Scout Send-Off: Mrs. Sandra Horan


Special Education teacher Sandy Horan will retire this year after 28 years.

Maeve Bradley, In LFHS Editor

When Special Education teacher Sandra Horan began her career, she taught in a small rural community in Pierre, South Dakota. After her husband was transferred to the North Shore for work, she started looking for open positions at nearby high schools. 

Moving farther away from her family and adjusting to the busy suburbs was a significant change for Horan, yet she knew she had found the right place when she first interviewed at Lake Forest.

“Everyone was so personable, welcoming, and friendly,” she said. “You know how it is when you get somewhere and know that’s where you want to be, that’s how it was when I walked in the doors here.”

Since high school, Horan knew she wanted to help others when she got older. She became interested in teaching when she saw one of her high school coaches working in the special education department.

To receive her special education degree, Horan attended Moorhead State University in Moorhead, Minnesota. Eventually, she started to work with high school students when she became a volunteer coach for a local high school softball team.

She also spent time as a student teacher and working with younger students one-on-one. After her job in Pierre, she knew she wanted to continue her career path at a high school.

Horan has worked in the Special Education Department here since 1995. Along with teaching students lifelong executive function skills like completing work and studying strategies, Horan co-teaches in English 1, English 3, and Math 1. She has also coached softball, field hockey, and basketball.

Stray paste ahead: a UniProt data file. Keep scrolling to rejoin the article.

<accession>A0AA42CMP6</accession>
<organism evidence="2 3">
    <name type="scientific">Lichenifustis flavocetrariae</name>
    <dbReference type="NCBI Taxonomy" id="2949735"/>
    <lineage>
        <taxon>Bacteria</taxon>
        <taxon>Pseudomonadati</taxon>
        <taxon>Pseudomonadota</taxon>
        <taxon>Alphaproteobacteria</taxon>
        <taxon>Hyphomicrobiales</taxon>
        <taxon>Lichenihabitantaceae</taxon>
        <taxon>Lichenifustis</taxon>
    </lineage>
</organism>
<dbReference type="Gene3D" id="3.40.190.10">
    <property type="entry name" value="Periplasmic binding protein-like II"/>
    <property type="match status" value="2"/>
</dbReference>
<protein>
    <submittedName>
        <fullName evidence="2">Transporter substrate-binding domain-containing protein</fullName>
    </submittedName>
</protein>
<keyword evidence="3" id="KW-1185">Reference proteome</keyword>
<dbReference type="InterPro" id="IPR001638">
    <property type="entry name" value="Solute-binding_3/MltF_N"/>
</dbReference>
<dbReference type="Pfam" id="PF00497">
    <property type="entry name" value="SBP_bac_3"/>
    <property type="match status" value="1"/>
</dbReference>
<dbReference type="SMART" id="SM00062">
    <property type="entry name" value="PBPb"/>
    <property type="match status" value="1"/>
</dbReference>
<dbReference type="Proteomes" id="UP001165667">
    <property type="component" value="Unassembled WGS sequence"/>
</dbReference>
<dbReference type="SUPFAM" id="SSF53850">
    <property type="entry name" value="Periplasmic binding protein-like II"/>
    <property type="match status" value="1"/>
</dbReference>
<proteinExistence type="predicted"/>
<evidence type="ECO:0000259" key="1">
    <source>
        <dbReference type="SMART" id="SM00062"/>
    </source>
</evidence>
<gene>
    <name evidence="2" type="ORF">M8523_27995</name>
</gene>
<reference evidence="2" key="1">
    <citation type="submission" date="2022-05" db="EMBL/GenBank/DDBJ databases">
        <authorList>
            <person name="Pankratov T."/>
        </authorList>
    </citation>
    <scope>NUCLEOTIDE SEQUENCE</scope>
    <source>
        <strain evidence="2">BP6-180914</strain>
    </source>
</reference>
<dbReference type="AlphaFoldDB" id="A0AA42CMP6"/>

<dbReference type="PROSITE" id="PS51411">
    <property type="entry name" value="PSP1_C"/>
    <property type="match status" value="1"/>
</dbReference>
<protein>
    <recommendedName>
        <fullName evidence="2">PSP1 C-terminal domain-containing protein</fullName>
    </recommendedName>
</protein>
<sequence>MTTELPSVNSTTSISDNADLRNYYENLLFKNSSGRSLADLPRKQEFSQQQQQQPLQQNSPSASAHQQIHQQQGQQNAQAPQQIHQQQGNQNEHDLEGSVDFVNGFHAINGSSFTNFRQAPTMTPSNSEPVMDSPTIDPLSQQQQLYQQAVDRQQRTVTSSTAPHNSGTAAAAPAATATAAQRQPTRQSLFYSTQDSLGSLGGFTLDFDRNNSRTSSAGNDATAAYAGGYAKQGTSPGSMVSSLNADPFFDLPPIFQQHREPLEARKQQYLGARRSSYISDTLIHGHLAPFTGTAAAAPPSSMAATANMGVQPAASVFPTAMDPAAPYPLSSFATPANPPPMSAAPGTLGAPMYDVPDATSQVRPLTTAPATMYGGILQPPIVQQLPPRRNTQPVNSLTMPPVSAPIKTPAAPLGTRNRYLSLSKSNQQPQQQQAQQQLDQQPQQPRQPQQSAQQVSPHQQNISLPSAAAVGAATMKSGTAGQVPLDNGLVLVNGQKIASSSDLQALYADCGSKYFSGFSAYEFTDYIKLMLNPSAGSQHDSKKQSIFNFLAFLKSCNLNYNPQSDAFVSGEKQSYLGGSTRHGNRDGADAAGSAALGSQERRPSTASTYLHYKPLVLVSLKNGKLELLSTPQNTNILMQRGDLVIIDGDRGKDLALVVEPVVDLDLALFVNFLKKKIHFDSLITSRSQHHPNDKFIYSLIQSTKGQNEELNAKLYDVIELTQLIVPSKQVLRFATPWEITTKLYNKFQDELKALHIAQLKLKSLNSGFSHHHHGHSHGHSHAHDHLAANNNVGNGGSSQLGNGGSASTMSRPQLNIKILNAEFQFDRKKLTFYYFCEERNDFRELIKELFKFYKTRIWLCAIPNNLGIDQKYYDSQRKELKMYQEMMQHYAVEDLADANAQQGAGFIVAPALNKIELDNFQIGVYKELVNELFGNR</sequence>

“She’s so supportive of all students and knows how to engage each and every student,” said English and co-teacher Sara Dreiling. “Our students love working with her because they know they’ll get honest feedback about the work they’re doing, but they also know she’ll do everything she can to support them and challenge them.” 

She truly made me understand that if I wanted something bad enough, I could have it. She helped change my perspective on where I was and where I wanted to go.

— Reid Kelly, Class of 2003

Not only is Horan loved by current students, but she has left a lasting impact on former students who found that her teaching has had an influence throughout their entire life. Reid Kelly, a student of Horan’s from 2001 to 2003, says Horan’s invaluable life lessons helped him through a handful of life accomplishments, like becoming a Aerospace Software Engineer or pitching for Houston Astros and Chicago White Sox organizations. 

“For me, high school was frustrating and hard simply because I learned and retained information differently and didn’t know how to ask for help, didn’t want help, didn’t feel I was being heard. Mrs. Horan was my voice,” said Kelly. “She truly made me understand that if I wanted something bad enough, I could have it. In two years, she helped change my perspective on where I was and where I wanted to go.”

Kelly says she was his “biggest advocate through the good, the bad, and the ugly.”

“She continued to be compassionate, understanding, caring, and supportive even when she had every right not to be,” he said.

Horan’s positivity and ability to collaborate has stretched to her colleagues as she has developed countless relationships and connections with those she has worked with. 

“There is no vocational program in this building without Sandy; she has helped me so much to acclimate into my position as Vocational Specialist,” said co-worker Scott Gilbert. 

Following her retirement, Horan plans to spend time with her four grandkids, revisit her hometown in Minnesota, and further her love for being outdoors. In past years, she has completed drives to places like Outer Banks and Billings Montana on her Harley, sometimes making trips up to 500 miles a day.

“What’s nice about it is that you really can’t pack much. I loved those trips, it was a great way to see the country,” said Horan.

Although she is leaving Lake Forest, Horan intends to stay involved in working with students and helping with kids on her online executive functioning tutoring.  

“I’ll definitely do something with education because I just have to. I just love it so much that I have to stay connected,” said Horan.